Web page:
The Talent

May 27, 2008 4:40 PM

Defending Mel Weiss

Posted by Ben Hallman

Mother Teresa, move aside. Melvyn Weiss, a plaintiffs lawyer who made millions of dollars by suing corporate America--and who recently pleaded guilty to a racketeering conspiracy for paying kickbacks to clients in many of those cases--deserves recognition as "one of the greatest humanitarians of our time," according to a sentencing memo his lawyer filed Friday.

The table of contents sets the tone for the memo, which is effusive in its praise of Weiss. "The scope of the charity and generosity of Melvyn Weiss is breathtaking," reads the header to one section. Weiss has a "compulsion" to make the world a better place, reads another. He is also "spontaneously kind," the memo says.

On March 17, Weiss signed a plea deal calling for a sentence of 18-33 months, admitting that he "engaged in a pattern of racketeering activity" for at least 26 years. In a subsequent memo to the court, prosecutors asked California district court judge John Walter to sentence Weiss to the full 33 months. The Weiss memo, filed by attorney Benjamin Brafman, pleads for leniency. "The shame Mr. Weiss has suffered and will continue to suffer is overwhelming," it says. "To be candid, it is difficult to imagine a greater punishment than the punishment that has already been imposed by the public he now deals with the prospect of incarceration and the indignity of disbarment."

Attached to the memo are letters from 240 legal luminaries, family members, and even a parking attendant attesting to Weiss's good works.

David Boies, name partner at Boies, Schiller & Flexner, asks for a period of home confinement or community service rather than jail time to be included as part of any sentence. Despite his crimes, Boies writes, Weiss is "the real deal," a man of "extraordinary warmth, integrity, and accomplishment."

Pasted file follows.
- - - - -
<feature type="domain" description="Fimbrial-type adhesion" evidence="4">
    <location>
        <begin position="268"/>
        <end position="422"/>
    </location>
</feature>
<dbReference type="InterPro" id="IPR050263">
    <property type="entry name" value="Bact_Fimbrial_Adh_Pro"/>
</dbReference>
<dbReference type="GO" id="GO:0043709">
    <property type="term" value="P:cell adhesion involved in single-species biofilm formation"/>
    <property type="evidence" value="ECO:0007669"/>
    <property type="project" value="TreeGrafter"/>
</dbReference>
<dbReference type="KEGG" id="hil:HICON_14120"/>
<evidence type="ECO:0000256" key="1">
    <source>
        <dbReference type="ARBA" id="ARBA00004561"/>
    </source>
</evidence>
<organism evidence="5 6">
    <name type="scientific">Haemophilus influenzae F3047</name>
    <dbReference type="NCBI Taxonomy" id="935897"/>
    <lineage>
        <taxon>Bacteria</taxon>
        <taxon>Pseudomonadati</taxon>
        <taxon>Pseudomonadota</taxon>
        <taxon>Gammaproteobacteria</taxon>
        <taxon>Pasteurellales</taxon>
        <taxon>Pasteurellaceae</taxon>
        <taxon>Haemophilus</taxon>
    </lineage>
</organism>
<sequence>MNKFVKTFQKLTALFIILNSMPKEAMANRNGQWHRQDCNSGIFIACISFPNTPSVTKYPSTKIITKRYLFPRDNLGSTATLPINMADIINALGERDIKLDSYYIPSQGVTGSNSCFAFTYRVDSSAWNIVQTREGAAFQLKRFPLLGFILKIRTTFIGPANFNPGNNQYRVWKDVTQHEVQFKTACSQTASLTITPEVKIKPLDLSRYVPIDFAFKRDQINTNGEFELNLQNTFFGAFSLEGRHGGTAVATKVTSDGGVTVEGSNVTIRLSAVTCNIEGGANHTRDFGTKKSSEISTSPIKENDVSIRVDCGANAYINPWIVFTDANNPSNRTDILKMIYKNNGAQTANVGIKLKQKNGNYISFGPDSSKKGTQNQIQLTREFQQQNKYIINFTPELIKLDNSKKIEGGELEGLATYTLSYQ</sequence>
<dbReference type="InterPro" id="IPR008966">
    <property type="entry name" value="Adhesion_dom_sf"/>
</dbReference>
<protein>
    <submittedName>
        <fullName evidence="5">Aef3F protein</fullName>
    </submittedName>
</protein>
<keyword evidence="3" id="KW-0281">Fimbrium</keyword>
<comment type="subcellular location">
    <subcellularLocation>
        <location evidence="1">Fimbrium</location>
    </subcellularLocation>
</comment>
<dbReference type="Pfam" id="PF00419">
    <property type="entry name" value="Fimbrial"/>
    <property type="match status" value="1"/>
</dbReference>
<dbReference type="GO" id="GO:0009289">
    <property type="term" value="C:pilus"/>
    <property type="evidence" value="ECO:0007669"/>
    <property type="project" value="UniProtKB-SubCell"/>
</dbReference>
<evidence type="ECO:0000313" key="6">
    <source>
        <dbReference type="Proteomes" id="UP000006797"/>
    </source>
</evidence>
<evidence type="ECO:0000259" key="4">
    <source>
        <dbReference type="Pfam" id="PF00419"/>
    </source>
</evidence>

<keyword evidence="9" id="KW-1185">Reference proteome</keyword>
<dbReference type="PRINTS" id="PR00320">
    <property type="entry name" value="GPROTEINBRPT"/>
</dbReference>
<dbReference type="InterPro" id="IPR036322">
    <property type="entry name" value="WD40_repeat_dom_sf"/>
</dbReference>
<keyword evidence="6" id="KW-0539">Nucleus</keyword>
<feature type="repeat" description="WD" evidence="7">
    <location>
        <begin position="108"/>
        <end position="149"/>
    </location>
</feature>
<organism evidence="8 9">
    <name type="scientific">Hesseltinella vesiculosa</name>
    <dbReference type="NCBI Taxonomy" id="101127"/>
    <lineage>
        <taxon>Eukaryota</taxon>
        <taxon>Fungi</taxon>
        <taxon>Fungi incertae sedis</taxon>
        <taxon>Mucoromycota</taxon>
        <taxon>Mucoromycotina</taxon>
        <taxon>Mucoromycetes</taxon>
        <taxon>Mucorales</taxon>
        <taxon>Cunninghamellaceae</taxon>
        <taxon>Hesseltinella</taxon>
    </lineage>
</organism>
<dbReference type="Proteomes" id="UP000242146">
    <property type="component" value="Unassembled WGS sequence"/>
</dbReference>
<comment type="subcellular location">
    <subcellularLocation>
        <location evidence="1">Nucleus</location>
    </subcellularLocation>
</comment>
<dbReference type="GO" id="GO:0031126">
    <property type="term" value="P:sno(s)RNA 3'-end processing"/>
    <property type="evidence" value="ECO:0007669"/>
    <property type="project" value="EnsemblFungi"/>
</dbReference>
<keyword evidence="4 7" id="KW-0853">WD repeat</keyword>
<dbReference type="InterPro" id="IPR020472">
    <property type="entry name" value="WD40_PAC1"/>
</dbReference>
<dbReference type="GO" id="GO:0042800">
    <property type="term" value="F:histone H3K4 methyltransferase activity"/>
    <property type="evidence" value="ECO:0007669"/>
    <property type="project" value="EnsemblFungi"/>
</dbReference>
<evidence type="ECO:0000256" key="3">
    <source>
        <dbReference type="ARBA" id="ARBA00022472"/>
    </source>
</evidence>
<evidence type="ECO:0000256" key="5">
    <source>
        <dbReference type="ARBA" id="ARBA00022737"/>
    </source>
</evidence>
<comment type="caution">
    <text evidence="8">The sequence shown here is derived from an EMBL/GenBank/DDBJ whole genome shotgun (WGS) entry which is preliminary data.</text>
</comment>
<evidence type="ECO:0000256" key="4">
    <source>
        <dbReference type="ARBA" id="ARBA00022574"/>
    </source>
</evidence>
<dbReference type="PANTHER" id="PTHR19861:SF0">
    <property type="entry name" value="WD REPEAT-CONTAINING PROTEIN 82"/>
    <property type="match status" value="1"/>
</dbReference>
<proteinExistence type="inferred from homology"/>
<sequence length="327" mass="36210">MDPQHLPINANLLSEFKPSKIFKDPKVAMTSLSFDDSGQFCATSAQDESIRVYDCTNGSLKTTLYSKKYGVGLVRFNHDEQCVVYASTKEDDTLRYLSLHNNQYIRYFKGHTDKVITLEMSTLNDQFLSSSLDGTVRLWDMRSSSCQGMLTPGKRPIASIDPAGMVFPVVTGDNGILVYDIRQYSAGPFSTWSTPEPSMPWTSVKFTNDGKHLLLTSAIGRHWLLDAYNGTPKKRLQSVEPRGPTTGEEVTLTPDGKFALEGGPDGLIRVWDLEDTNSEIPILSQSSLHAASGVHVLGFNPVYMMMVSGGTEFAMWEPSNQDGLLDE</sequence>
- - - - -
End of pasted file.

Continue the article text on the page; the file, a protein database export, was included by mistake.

Retired Kirkland & Ellis partner Donald Kempf says he was not recruited to write a letter on behalf of Weiss, but that he volunteered. He describes Weiss as a "tireless and effective advocate for his clients," and relates a personal anecdote about Weiss's goodwill. "I was walking down the street in New York City one Saturday afternoon, and ran into Mel and his wife," Kempf writes. "When I explained I was looking for a certain watch, Mel said he knew a dealer in that particular watch and could help me find it--perhaps at a discount. And he did. It was a small thing, but it reflects his genuine interest in others."

Daniel Benoit, manager of the One Penn Plaza parking garage where Weiss parked his car for eight years, recalls complementing Weiss on a suit he was wearing, and then receiving one as a gift from Weiss soon after.

Eric Zagrans, an attorney at the Zagrans law firm in Elyria, Ohio, met Weiss 20 years ago when he was a professor at Case Western Reserve University Law School. Zagrans describes Weiss as a "pillar of the community and a giant of the class action bar," and enlists Shakespeare and "The Merchant of Venice"
on behalf of his old friend.

The quality of mercy is not strain'd,
It droppeth as the gentle rain from heaven
Upon the place beneath. It is twice blest:
It blesseth him that gives and him that takes.

While an eloquent defense of mercy, Weiss's detractors might point to another line in the play as most appropriate to the situation: "All that glitters is not gold." 

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I have known Mel Weiss for more than 30 years. He is truly a generrous and caring human being. Like all humans he has flaws. This is truly a tragedy and none should take any pleasure or joy in learning that he, like all of us, has some frailties. To the extent that one can be said to have "earned" a measure of mercy, he would be near the top of that list.

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